Computer Programming Lab Manual 2014-2015


Examples of Hardware are following:
Input devices -- keyboard, mouse, etc.
Output devices -- printer, monitor, etc.
Secondary storage devices -- Hard disk, CD, DVD, etc.
Internal components -- CPU, motherboard, RAM, etc.

Relationship between Hardware and Software


Mutually dependent. Both of them must work together to make computer produce a
useful output.
Software cannot be utilized without supporting hardware.
Hardware without set of programs to operate upon cannot be utilized and is useless.
To get a particular job done on the computer, relevant software should be loaded into
the hardware.
Hardware is a one-time expense.
Software development is very expensive and is a continuing expense.
Different software can be loaded on hardware to run different jobs.
Software acts as an interface between the user and the hardware.
If hardware is the 'heart' of a computer system, then software is its 'soul'. Both are
complimentary to each other.
Information Processing Life cycle
All types of computer follows a same basic logical structure and perform the following five
basic operations for converting raw input data into information useful to their users

Sl. No.

Operation

Description

Receive Input

The process of entering data and instructions into the computer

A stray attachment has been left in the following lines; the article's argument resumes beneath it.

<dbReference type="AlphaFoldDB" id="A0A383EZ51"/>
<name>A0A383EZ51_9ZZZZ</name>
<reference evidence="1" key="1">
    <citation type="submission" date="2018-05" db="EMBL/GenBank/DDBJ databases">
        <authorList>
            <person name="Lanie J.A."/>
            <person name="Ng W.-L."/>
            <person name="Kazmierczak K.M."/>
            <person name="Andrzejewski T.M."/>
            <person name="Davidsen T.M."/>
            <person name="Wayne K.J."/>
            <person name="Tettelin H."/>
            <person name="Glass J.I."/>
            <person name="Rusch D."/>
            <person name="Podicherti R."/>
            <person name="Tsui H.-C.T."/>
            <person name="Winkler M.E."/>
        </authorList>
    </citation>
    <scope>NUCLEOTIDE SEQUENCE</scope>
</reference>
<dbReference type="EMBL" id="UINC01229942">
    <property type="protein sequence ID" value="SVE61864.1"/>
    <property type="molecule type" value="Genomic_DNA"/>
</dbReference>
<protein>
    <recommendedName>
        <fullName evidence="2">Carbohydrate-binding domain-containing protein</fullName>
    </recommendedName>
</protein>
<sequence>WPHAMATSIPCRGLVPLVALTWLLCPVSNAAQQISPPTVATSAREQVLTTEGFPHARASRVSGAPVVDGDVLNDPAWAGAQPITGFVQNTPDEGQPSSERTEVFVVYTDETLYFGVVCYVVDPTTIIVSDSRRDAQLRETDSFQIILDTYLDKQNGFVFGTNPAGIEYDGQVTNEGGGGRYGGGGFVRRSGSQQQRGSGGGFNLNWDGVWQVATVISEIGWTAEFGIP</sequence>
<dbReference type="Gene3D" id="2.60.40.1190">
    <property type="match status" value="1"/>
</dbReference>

system through input devices like key board, mouse etc.

Output
Information

The process of producing useful information or results for the user,


such as a printed report or visual display on an output devices like
monitor, printer etc.

4
5

Processing
Data

Store Data

Performing arithmetic, logical operations on data in order to


convert them into useful information in the CPU.

Saving data and instructions in the memory so that they are


available for processing as and when required.

Control
the Direct the manner and sequence in which all of the above
workflow
operations are performed.

CPU
Consists of the following features:
CPU is considered as the brain of the computer.
CPU performs all types of data processing operations.
It stores data, intermediate results and instructions (program).

Computer Programming Lab Manual 2014-2015


It controls the operation of all parts of computer.
CPU itself has following three components.
Memory Or Storage Unit
Control Unit
ALU(Arithmetic Logic Unit)